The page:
February, Winter Were Record Warm For Planet
The evidence continues to pile up that the last few months have been an exceptionally warm period for the planet.
On Thursday, the National Oceanic and Atmospheric Administration (NOAA) released its global temperature data, which confirmed what NASA numbers had already shown: This February was the warmest February on record and the most anomalously warm month in more than 100 years of record-keeping.
According to NOAA, February was 2.18°F (1.21°C) above the 20th century average. NASA had slightly higher numbers, putting the month 2.43°F (1.35°C) warmer than average. But they used a different baseline than NOAA, comparing temperatures to the average from the period 1951-1980. Each agency also processes the temperature data slightly differently.
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February marked the 374th consecutive month of above-average temperatures, going back to December 1984. It was also the most any month has been above average in the 135-year record.
The NOAA temperature data also yielded other notable records: February was the 10th consecutive record-breaking month, tying the record for such a streak, set back in 1944.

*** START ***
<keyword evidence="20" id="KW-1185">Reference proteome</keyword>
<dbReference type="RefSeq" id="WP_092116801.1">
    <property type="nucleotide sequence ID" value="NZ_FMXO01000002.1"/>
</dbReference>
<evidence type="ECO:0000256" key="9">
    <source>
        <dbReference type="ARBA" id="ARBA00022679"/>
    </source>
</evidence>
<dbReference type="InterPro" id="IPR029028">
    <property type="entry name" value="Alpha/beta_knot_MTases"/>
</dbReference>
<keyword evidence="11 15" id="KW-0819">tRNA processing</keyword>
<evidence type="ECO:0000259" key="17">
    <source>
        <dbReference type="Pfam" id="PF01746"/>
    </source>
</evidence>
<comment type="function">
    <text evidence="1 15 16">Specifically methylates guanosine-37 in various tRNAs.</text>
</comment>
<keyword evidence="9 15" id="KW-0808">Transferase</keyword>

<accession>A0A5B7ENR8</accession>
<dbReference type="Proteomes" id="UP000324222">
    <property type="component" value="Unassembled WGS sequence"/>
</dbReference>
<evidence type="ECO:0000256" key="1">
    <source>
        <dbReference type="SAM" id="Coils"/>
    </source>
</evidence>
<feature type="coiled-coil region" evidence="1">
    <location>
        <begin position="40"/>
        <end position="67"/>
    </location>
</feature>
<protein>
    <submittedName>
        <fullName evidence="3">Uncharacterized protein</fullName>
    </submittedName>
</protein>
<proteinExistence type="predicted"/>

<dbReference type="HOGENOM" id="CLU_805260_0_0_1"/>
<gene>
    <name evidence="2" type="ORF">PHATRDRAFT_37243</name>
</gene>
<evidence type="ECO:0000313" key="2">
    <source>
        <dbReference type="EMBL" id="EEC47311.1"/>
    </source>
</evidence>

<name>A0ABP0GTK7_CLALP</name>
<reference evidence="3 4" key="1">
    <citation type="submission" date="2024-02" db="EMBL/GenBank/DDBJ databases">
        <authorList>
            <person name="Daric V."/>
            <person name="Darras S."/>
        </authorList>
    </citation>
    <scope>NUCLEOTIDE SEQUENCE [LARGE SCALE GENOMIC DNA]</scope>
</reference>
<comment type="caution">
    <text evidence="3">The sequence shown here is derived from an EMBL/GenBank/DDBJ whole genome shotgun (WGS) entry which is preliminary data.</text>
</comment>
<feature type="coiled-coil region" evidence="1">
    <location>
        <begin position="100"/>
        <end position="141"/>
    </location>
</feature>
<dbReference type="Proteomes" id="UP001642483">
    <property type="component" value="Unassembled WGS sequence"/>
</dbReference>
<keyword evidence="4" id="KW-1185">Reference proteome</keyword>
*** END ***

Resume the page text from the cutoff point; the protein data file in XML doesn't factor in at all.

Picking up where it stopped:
If March is also record warm, then it will set a new record.
“There is no way to be absolutely sure of course, but I think that March will break the record again next month,” Jessica Blunden, a climate scientist with ERT, Inc., at NOAA’s National Center for Environmental Information, said in an email. The main reason March is likely to do so, even though El Niño is waning, is because ocean temperatures are still hotter than at the same time last year, and the oceans take longer than the land to cool.
How temperatures around the globe differed from normal from December 2015 to February 2016.
Click image to enlarge. Credit: NOAA
The winter season was also the warmest on record, according to NOAA, measuring 2.03°F (1.13°C) above the 20th century average and passing the record set last winter by 0.52°F (0.26°C). It marked the seventh record warm season in a row, going back to the summer of 2014. (And even the preceding spring was the second warmest on record at the time.)
On a slightly smaller scale, five continents had one of their top five hottest Februarys on record, going back to 1910: South America had its warmest, Europe and Africa their second warmest, Asia its third and North America its fourth. Australia had its 9th warmest February.
The major areas of anomalous warmth were around the Arctic, which also saw record low sea ice extent during January and February.
Where 2016 will end up as a whole is uncertain; while the year has begun with a major head start, a waning El Niño and a possible switch to a La Nina (El Niño’s cold counterpart) could narrow the gap.